As it was Mookie Betts‘ first time back to Boston since the trade, most everything understandably centered around that to start things off.
While the Dodgers got behind early, they rallied back with crooked numbers in the 6th and 7th (partially thanks to Betts himself) to take the Betts return game by a 7-4 score over the Red Sox.
They’ve now won three in a row to start another streak, and are a win away from pushing their series win streak to eight.
With Lance Lynn on the mound and facing an AL team, apparently he thought he was back on the White Sox or something early on.
Hilariously, Alex Verdugo hit the first pitch Lynn threw out for a solo shot and an early 1-0 lead.
In the 2nd, an infield single was followed by Trevor Story hitting a pitch a foot off the plate inside for a two-run shot to make it 3-0.
Lynn settled in somewhat after that, though. He didn’t have a clean inning — as he surrendered an infield single in the 3rd, a double in the 4th, and a single in the 5th — but he also didn’t give up a run over the next three frames.
Honestly, the bigger problem was Kutter Crawford on the mound for the Red Sox. He limited the Dodgers to a single in the 1st, a walk in the 2nd, a single and steal in the 3rd, and then got back-to-back clean frames in the 4th and 5th.
Crawford seemed to be cruising, but the third time through proved problematic. In the 6th, Mookie led off with a double and Freddie Freeman followed with a single to corner the runners and knock Crawford out of the game. Will Smith followed with a double of his own to plate Betts, put two into scoring position, and cut the deficit to 3-1.
Max Muncy followed with a groundout that at least plated a run in Fredward, but David Peralta followed by grounding into a drawn-in second baseman that couldn’t plate the other. Fortunately, Enrique Hernandez followed and continued to be productive, singling home Smith to tie the game at 3-3.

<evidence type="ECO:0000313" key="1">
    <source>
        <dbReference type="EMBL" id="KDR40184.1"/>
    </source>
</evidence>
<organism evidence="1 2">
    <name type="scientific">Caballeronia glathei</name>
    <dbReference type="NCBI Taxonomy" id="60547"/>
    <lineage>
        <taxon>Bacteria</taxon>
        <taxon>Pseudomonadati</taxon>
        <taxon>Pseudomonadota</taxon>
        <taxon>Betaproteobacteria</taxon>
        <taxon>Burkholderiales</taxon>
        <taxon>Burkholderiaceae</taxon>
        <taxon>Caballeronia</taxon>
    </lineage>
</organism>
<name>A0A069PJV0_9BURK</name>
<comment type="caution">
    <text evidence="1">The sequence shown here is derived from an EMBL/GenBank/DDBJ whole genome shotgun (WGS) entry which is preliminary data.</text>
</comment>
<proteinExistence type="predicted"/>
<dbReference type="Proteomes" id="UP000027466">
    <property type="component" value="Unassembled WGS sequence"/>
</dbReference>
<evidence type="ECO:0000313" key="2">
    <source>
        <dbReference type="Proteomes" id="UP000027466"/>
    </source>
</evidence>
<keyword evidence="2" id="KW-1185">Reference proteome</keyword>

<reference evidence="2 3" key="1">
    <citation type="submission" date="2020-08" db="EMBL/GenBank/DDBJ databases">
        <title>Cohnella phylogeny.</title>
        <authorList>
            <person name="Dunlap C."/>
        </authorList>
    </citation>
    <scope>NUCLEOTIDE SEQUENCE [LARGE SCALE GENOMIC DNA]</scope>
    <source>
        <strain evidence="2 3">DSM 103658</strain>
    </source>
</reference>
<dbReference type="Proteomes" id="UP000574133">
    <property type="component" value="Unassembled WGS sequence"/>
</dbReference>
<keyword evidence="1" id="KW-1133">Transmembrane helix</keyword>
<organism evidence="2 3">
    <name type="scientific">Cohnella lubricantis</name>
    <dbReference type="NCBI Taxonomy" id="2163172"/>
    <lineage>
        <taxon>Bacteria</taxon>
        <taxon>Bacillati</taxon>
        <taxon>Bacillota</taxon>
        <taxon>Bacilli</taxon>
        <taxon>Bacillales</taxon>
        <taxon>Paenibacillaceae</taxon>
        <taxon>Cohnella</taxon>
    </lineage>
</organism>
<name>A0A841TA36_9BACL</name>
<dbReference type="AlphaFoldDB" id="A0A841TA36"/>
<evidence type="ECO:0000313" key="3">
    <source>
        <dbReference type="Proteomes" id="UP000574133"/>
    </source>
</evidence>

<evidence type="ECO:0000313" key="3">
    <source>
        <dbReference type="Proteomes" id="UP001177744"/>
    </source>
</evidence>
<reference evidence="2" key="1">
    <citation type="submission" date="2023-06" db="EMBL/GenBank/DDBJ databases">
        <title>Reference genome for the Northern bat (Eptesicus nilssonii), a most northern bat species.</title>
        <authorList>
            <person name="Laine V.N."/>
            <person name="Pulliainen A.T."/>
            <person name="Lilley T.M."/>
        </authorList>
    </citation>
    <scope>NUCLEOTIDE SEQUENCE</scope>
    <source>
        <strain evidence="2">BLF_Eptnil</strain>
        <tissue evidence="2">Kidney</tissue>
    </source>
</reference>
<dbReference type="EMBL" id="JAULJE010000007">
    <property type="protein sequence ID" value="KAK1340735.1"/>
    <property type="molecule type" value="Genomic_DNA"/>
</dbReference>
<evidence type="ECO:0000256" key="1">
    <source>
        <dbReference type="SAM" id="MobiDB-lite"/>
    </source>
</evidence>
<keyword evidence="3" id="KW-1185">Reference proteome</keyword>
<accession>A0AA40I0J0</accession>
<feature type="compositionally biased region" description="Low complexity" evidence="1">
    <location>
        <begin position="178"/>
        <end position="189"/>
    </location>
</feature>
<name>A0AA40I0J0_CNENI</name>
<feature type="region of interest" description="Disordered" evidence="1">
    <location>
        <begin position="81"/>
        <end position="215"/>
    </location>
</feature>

With the score now even, Lynn was back out there in the 6th for the Dodgers, and got a scoreless 10-pitch inning, allowing just a single.
The Dodgers then took the chance to take the lead in the 7th. Walks from Michael Busch and Mookie put a pair on with one out and a Freddie double made it 4-3 and put a pair in scoring position.
Will wasn’t able to cash that in as he grounded out without moving the runners, but Max came through with a double to score a pair and make it 6-3.
Lynn ended up pitching into the 7th, though it became clear quickly that was a mistake. A single and walk started the frame and spelled the end of his night. The contact and lack of strikeouts is less than ideal, but overall a solid outing: 6 IP, 10 H, 4 R (3 ER), 1 BB, 1 K, 94 Pitches.
Brusdar Graterol entered and did his job, though a run did score on an errant Muncy throw on a double play attempt to make it 6-4. Other than that, basically a great job of Graterol navigating through potential disaster.
Graterol continued on in the 8th, giving up a clean single, striking the next batter out, giving up an infield single that Muncy again couldn’t make a play on, and notching another strikeout before leaving.
That left things to the iffy lefties in the pen, as Alex Vesia was given his chance. He responded by giving up a sharp single to Verdugo, only to have pinch-runner Connor Wong TOOTBLAN himself into going for third with it occupied and bailing the Dodgers out.
The bats weren’t able to push a run across in the 8th, getting only a walk. However, in the 9th they provided insurance. With one out, a Freeman single, Smith walk, and Muncy single loaded things up, and Peralta hit a sacrifice fly to push the lead to 7-4.
That brought in Evan Phillips for a save, though he started by giving up a single to make it 14 hits for the Red Sox. Thankfully, he rebounded with a pair of strikeouts and a lineout to make things rather tidy in the end.
|Diamondbacks||67-61 (12.5 GB)|
|Giants||66-61 (13 GB)|
*Either still playing or will play later.
Welcome back to the table, Arizona. What a streaky team.